I've been to many homeschool conventions since I started homeschooling, but none have compared to the Great Homeschool Convention. I know everyone will have their own experience at each convention, and it matters deeply which workshops you attend, but let me tell you why, if you're a classical educator, this convention is particularly awesome.
The 2016 Great Homeschool Convention Dates & Locations
- Southeast Homeschool Convention, TD Convention Center, Greenville, SC: March 10–12
- Texas Homeschool Convention, Fort Worth Convention Center, Fort Worth, TX: March 17–19
- Midwest Homeschool Convention, Duke Energy Convention Center, Cincinnati, OH: March 31–April 2
- California Homeschool Convention, Ontario Convention Center, Ontario, CA: June 16–18
I am not a paid sponsor for the Great Homeschool Convention. I am writing this because I love this conference and I want more people to know about it. This post may contain affiliate links. See my full disclosure policy for more details.
Classical Education Track
One of the aspects of homeschool conventions that overwhelms me the most is the tendency to be "sold" on everything. Granted, most of the reason this is an issue is that I am a sucker for curriculum. I love all of the amazing products that people have come up with to help me educate my children. What stood out for me at the Great Homeschool Convention was they had gathered all of the people who have written the materials I already use, and brought them to one place to enrich my thinking and refresh my soul. Here's the lineup that I'm excited about for 2016:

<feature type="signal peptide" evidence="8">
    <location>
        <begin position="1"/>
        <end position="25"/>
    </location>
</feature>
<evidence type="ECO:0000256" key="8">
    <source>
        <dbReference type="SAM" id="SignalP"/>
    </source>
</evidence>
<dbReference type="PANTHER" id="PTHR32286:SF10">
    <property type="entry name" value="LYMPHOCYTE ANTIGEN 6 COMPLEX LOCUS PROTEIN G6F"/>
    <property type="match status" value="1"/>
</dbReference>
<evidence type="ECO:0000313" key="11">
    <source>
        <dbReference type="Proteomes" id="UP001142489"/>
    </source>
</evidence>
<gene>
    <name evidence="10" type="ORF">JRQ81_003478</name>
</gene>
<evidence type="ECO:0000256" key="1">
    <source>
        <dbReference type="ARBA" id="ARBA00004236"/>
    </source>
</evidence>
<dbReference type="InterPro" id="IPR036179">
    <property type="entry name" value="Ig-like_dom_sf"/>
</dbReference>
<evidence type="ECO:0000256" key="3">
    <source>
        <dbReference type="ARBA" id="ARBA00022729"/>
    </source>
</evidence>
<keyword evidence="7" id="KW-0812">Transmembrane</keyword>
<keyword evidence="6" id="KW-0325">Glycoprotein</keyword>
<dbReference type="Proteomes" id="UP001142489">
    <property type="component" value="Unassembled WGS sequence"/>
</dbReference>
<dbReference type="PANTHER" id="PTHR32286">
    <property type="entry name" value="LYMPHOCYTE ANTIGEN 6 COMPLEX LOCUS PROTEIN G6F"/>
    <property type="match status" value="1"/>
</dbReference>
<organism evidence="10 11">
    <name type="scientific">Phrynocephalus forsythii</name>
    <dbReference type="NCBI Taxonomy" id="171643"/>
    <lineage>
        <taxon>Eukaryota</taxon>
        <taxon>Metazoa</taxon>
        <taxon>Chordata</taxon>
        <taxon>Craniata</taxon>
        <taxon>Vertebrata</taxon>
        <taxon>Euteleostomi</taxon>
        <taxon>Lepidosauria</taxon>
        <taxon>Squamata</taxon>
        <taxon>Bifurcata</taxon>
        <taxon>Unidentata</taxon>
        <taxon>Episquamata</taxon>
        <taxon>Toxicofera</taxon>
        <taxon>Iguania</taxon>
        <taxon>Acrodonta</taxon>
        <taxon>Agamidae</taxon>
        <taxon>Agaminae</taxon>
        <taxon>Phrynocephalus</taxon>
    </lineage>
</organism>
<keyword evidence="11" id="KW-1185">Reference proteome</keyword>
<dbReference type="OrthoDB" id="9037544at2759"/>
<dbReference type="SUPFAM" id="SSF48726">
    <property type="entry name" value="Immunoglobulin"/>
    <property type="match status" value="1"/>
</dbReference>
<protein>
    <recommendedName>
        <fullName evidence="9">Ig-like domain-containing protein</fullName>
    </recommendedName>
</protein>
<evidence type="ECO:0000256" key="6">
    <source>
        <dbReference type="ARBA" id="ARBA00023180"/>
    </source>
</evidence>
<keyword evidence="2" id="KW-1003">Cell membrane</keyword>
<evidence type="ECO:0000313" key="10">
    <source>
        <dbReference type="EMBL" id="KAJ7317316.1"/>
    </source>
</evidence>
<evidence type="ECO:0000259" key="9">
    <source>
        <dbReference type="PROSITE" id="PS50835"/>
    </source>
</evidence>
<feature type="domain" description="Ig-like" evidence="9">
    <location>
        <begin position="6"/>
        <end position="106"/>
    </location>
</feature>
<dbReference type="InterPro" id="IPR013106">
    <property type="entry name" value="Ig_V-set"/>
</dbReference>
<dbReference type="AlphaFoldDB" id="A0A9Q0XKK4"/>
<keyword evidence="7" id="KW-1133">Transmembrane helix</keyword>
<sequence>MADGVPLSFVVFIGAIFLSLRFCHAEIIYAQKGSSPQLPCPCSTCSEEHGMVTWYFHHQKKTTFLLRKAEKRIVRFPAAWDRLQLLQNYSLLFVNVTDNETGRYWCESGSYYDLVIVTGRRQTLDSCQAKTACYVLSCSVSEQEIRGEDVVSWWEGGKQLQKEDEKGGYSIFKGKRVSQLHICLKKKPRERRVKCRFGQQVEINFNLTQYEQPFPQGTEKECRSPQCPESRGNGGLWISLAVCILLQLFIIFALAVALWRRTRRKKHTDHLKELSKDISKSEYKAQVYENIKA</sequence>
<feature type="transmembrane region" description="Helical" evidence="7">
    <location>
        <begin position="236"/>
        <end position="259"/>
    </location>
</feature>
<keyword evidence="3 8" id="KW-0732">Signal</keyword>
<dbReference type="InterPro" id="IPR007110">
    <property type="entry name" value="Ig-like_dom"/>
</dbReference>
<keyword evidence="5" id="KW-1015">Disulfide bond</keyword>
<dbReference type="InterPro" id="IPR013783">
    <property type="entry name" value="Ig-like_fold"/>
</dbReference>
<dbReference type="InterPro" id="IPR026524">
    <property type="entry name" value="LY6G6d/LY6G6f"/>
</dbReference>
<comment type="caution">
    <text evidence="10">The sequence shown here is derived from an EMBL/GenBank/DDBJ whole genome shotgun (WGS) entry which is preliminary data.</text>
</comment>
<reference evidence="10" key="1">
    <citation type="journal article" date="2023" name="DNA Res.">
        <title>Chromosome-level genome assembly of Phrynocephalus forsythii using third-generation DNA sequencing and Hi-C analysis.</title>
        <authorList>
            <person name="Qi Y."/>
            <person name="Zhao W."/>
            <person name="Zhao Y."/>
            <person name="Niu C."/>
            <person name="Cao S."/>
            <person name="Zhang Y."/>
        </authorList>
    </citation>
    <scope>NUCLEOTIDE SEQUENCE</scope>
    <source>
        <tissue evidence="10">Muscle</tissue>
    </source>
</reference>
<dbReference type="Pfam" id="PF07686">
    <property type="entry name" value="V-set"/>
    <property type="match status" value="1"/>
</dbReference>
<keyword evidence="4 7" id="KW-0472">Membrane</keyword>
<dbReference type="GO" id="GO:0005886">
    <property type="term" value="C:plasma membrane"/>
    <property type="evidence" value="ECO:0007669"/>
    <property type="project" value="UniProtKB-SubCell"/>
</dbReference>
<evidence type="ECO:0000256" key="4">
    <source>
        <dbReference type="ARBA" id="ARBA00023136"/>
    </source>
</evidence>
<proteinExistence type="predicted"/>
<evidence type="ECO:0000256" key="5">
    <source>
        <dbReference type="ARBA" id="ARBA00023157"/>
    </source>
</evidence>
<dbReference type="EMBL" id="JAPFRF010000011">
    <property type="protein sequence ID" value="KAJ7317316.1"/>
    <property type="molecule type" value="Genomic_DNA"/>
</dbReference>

Let me tell you a little about my history with Andrew Kern. In 2009, I attended my first Classical Conversations Practicum in which my heart was stirred like no other by Andrew Kern's talk: A Contemplation of Nature. We listened in a large group to an audio recording of it. Then, in 2010 I attended my first Circe Conference in Arlington, TX where my thoughts were challenged and my heart stirred once again at A Contemplation of Man. I have since started using his writing curriculum: The Lost Tools of Writing. He's like a pastor to me - he challenges my thinking and inspires me to live a more godly life as an educator.
I've been using Adam Andrew's Teaching the Classics for about five years now. This summer our Classical Conversations group met together to watch these videos, and then we continued to his Worldview Detective series. It was a great opportunity to learn together how to be better equipped to discuss literature with our children. My favorite talk of his last year was his Education in an Hour. Sarah Mackenzie interviewed him on Read Aloud Revival as a follow up on this talk to further flesh out the ideas. It's an incredible resource.
While I don't currently use any of Dr. Perrin's materials, I have used his Latin for Children materials, and they are excellent. He has such a desire to grow in his understanding of Classical Education, and he is extremely humble about how much he still has to learn. My favorite session I heard from him last year was his talk with Sarah Mackenzie about Scholé.
Betsy Strauss is an unexpected homeschooler, mother of three, who is in a relationship with a sweet man for life. She loves reading books, drinking coffee, and learning anything with her kids.